By - Jim Vess

Where are the Drones?

UAS2

By Jim Vess

When I first posted about the use of Unmanned Aircraft Systems (UASs), more commonly known as drones, about a year ago, the technology had experienced just limited use. At the time, only ComEd and San Diego Gas & Electric (SDG&E) had received approval from the Federal Aviation Administration (FAA) to use UASs in a very limited capacity – mostly limited to the inspection of inspect transmission and distribution lines and substations.

Today, along with ComEd and SDG&E, more utilities are putting UASs to good use. The list of over two dozen electric utilities includes Consolidated Edison of New York, Consumers Energy, FirstEnergy, Florida Power & Light, New York State Electric and Gas Corporation, PPL Electric Utilities, and Southern Company. Utilities are looking toward UASs to reduce costs, improve safety, and increase reliability and response times across their transmission and distribution (T&D) systems.

Traditionally, T&D utilities and operators have used line crews, manned aircraft – such as helicopters, and third-party inspection services companies to perform line inspections and maintenance, vegetation management, and to assess line damage from storms. Working on T&D systems in this manner is cost-intensive, difficult, and can be very dangerous.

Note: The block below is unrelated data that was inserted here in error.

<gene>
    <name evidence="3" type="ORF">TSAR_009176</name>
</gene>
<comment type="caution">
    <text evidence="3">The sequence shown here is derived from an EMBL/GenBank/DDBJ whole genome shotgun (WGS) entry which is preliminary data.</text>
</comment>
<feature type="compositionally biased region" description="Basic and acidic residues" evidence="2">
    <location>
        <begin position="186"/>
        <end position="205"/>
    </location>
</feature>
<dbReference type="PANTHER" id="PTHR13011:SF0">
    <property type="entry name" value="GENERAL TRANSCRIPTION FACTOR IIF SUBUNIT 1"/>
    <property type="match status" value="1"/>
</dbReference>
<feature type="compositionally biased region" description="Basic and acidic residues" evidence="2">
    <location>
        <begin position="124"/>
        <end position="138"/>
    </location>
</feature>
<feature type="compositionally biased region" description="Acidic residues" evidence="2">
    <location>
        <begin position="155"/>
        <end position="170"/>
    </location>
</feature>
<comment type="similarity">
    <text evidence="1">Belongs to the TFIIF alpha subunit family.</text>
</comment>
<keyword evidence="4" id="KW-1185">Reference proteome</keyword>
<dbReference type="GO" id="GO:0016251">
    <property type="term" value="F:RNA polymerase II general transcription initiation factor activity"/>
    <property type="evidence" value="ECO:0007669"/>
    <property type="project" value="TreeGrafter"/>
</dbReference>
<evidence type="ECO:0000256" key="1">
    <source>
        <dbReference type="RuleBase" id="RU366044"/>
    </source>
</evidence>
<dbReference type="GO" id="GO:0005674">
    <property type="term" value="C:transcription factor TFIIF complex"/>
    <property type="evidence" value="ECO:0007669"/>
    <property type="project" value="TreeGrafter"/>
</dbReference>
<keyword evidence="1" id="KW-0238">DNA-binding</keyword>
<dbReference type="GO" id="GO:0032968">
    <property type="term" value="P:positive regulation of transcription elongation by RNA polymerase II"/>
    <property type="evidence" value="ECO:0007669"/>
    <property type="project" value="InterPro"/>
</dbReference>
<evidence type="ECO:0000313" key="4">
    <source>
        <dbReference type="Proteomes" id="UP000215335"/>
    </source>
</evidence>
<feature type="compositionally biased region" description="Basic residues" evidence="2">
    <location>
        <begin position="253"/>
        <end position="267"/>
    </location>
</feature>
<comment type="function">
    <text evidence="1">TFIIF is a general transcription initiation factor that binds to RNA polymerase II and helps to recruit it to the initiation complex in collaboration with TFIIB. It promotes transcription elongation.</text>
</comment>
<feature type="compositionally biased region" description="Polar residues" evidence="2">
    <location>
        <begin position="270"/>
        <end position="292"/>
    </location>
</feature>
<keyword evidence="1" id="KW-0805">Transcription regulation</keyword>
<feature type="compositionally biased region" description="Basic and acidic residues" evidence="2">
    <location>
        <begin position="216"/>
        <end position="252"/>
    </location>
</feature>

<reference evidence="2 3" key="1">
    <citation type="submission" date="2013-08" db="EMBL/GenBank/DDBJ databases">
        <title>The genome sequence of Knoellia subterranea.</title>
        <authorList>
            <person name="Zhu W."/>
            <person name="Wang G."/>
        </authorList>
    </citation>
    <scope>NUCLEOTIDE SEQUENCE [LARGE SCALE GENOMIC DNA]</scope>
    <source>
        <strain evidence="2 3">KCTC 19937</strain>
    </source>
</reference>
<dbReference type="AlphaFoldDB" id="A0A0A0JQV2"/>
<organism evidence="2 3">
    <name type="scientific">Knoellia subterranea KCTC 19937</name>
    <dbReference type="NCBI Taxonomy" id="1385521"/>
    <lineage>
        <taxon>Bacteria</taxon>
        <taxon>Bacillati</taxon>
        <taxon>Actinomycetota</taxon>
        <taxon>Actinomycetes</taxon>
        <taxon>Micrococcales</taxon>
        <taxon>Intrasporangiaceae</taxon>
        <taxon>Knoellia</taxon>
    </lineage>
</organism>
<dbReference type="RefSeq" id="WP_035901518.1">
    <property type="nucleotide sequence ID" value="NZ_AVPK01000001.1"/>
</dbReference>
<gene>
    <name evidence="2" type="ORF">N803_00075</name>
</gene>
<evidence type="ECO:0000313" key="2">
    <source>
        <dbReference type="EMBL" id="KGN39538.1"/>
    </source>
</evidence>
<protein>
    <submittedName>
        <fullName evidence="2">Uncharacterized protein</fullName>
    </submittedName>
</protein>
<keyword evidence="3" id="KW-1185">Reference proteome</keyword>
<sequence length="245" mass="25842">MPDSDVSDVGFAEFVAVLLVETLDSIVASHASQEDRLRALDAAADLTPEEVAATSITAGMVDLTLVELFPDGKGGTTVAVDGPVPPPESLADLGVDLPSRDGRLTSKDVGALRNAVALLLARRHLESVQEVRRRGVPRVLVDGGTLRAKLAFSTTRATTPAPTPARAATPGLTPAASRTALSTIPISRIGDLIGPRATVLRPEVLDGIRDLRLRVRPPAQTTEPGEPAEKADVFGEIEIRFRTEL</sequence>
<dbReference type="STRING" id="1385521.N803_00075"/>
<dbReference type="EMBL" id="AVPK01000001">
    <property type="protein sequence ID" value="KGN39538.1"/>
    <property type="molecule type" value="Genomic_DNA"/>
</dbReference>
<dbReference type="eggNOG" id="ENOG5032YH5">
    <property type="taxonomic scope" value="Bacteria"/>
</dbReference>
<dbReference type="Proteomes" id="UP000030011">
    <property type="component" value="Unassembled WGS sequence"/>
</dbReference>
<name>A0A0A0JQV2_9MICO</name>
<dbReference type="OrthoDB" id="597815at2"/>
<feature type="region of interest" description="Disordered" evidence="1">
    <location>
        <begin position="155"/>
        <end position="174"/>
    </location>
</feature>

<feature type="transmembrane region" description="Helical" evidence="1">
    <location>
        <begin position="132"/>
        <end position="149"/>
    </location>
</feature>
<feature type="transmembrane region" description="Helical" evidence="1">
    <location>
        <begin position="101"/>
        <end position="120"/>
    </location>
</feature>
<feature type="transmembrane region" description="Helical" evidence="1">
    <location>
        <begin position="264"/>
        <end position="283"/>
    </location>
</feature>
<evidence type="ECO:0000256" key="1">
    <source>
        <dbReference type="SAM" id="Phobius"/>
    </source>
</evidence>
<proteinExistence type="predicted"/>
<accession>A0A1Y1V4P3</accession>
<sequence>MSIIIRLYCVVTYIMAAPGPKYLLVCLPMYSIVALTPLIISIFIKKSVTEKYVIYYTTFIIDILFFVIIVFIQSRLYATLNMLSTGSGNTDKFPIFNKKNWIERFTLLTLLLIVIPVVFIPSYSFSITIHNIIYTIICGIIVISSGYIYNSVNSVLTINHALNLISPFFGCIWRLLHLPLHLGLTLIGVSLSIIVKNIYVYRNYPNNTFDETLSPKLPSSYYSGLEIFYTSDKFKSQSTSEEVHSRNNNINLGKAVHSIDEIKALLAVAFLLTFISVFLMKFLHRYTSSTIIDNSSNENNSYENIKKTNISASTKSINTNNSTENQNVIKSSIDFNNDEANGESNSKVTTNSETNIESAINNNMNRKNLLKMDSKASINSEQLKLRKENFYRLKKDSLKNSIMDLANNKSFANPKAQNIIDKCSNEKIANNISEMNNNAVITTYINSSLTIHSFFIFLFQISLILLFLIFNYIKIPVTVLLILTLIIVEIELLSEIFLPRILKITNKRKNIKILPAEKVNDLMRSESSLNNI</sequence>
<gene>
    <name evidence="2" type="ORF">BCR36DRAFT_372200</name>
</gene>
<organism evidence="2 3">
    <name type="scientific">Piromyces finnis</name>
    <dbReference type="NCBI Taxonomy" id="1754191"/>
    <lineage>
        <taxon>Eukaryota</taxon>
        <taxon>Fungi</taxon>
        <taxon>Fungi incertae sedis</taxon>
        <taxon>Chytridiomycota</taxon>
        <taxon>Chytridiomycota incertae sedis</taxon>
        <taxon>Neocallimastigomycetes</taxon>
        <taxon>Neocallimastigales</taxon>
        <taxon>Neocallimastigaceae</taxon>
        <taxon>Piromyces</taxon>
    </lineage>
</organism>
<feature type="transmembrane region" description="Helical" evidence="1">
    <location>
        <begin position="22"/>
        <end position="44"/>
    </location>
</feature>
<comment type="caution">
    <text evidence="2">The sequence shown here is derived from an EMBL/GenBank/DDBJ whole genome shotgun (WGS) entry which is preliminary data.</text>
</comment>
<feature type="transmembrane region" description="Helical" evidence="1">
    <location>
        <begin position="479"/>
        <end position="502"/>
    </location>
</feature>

UASs are not just limited to powerline work either. For example, FirstEnergy has been using drones for expansion joint inspections at its electric generation facilities. What used to take almost an entire day to assemble temporary scaffolding and then have engineers climb up as high as 100 feet to inspect the joints, can now be done in a matter of minutes.

While UASs offer significant cost advantages in many cases, manned aircraft will still make economic sense in some instances. For example, a helicopter would be more efficient for inspecting a 200-mile long transmission line. This is mainly because the FAA currently requires UAS operations to be conducted within line of sight.

As it stands now, FAA regulations on the commercial use of UASs are very limiting. Currently, commercial operations require a Section 333 exemption. The exemption has restrictions that specify a FAA-registered UAV must fly below 400 feet and within line of sight, have a pilot and observer with a minimum sport pilot license, and be 5 miles from an airport.

At the beginning of the last century, automobiles were the new technology and very restrictive rules were enacted to cope with their use on public roads. In Colorado, it was the law the that when an automobile driver came upon riders on horseback on the road he was required to pull off the road, turn off the car, and cover it with a tarp until the horses had passed and were well down the road. As the auto evolved, so did the regulations. The same can be said for UASs, as the technology evolves and they become more commonplace, the rules regarding their use will evolve and become less restrictive.

The next step is to allow the use of UASs beyond the line of sight of the pilot.

UAS technology has forever changed how utilities approach T&D inspections, maintenance and operations. As the technology advanced, the possible uses of drones will increase, helping to minimize costs and maximize efficiency of utility operations. The UAS is here to stay and pretty soon we’ll be able to take the tarp off of them.

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